DEAR HARRIETTE: I work as an organizer in a few residences. One of my bosses chooses to communicate strictly through text. I am all right with this unconventional method, but she also texts me about random topics -- very much like she is trying to start a friendship.
How can I respond when my boss texts me trying to be friends? I don't feel comfortable discussing my date nights and girls' nights with the woman who pays me. -- Sorting It Out, Westchester, New York
DEAR SORTING IT OUT: Sometimes when people work inside others’ homes, a certain level of intimacy grows over time. It doesn’t mean that you become besties. It may mean, in this woman’s case, that she wants to know you a little better, you being the person who spends so much time in her home gleaning how she lives her life.
Keep your written communication professional as you answer her personal questions as vaguely as possible. In this way, you will be communicating with her, but not revealing too much. Short answers work great. If she asks if you had a date on the weekend, you can respond, “Fun weekend,” or “Relaxing weekend,” or whatever else you want to say. You can then bring her back to the work by asking her something about what you have most recently completed that you think she will like.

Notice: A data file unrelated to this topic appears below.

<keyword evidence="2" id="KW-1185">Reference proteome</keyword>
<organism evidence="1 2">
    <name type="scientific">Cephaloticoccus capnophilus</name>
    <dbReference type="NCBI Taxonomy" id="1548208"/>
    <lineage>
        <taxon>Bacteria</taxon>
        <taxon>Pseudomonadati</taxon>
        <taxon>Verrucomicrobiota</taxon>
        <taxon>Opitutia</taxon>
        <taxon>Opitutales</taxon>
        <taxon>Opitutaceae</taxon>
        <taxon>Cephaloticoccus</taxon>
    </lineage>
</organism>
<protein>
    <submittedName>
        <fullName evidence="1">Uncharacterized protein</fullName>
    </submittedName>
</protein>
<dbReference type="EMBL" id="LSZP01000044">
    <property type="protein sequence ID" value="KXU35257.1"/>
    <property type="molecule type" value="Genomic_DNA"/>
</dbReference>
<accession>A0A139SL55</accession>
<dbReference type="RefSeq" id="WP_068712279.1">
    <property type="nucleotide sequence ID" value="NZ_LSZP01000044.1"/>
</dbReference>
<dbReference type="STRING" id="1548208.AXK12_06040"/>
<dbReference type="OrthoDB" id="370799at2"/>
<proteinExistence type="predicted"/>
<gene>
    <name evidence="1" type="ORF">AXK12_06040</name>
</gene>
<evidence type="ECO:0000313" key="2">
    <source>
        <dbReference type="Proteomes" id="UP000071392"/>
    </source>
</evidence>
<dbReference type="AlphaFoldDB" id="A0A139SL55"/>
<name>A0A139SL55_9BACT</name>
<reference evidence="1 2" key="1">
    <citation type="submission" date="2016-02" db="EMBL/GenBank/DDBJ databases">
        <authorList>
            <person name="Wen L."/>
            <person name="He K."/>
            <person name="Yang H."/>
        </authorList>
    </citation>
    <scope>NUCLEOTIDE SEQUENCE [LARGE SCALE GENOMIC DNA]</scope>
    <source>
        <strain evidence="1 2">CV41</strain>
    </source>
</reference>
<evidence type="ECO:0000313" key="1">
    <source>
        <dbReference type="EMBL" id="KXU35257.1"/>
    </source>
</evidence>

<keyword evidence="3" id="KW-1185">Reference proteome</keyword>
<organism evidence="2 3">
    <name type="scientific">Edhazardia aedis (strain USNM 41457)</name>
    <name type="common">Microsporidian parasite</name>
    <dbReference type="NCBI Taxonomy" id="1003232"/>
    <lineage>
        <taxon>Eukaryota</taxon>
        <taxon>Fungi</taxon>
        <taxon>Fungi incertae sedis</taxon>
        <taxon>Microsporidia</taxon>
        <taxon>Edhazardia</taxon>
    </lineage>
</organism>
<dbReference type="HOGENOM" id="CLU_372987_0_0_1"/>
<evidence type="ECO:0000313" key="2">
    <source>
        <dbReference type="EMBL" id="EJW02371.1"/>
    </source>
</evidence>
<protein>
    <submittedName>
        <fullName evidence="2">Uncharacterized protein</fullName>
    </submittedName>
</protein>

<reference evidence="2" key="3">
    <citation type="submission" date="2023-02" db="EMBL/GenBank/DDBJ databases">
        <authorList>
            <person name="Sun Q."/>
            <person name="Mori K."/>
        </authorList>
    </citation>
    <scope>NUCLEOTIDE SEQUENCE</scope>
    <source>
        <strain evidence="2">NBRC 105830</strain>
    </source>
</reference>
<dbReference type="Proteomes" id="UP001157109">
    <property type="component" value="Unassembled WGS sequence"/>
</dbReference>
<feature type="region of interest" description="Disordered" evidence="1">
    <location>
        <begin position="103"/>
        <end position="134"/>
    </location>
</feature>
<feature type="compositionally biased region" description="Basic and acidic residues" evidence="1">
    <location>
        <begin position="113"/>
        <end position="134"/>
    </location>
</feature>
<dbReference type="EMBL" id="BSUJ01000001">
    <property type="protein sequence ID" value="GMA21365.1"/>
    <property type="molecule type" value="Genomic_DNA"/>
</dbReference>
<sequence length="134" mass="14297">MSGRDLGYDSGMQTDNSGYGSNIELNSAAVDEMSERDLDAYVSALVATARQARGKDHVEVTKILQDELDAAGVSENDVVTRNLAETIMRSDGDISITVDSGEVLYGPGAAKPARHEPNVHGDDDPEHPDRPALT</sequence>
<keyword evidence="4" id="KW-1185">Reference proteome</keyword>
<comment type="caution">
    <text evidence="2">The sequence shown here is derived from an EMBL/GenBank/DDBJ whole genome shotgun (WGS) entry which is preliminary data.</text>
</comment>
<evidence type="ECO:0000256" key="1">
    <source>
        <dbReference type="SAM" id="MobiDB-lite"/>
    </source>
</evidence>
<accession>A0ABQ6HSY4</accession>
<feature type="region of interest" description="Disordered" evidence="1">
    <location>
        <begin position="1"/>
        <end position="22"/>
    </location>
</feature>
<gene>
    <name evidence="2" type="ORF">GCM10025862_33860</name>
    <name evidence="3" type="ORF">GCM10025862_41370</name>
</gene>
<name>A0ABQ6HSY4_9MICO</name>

DEAR HARRIETTE: I been experiencing feelings of dread and feeling overwhelmed. My workload hasn't changed much, but there are a few personal problems going on. My girlfriend says I might have anxiety, but I don't think that's it. I've never had anxiety before, and I doubt I could just develop it due to stress. -- Could It Be?, Atlanta
DEAR COULD IT BE?: Take some time to decompress. That could mean going to the gym, getting a massage, taking a nap, meditating or taking a day off from work. Spend time pampering yourself. Evaluate the personal problems that you mentioned. Go through them one by one, and determine what you can fix, change or otherwise improve. Be thorough as you look at the issues individually. Dealing in small bits will help you to not be overwhelmed.
If you continue to feel off and plagued by negativity, do yourself a favor and go to the doctor. Get a physical to check up on your health. It could be that something internal is upsetting the balance of your system. It could also be, as your girlfriend suggested, that you are experiencing anxiety or depression. Some of the most common symptoms of depression are being tired and lethargic, feeling restless and agitated or conversely sluggish, weight loss or gain, loss of interest in activities, feeling worthless or guilty, trouble concentrating or making decisions, or even thoughts of suicide. If you are experiencing any of these symptoms, seek medical attention. There is no shame in getting help for whatever is going on with you.
(Harriette Cole is a lifestylist and founder of DREAMLEAPERS, an initiative to help people access and activate their dreams. You can send questions to firstname.lastname@example.org or c/o Andrews McMeel Syndication, 1130 Walnut St., Kansas City, MO 64106.)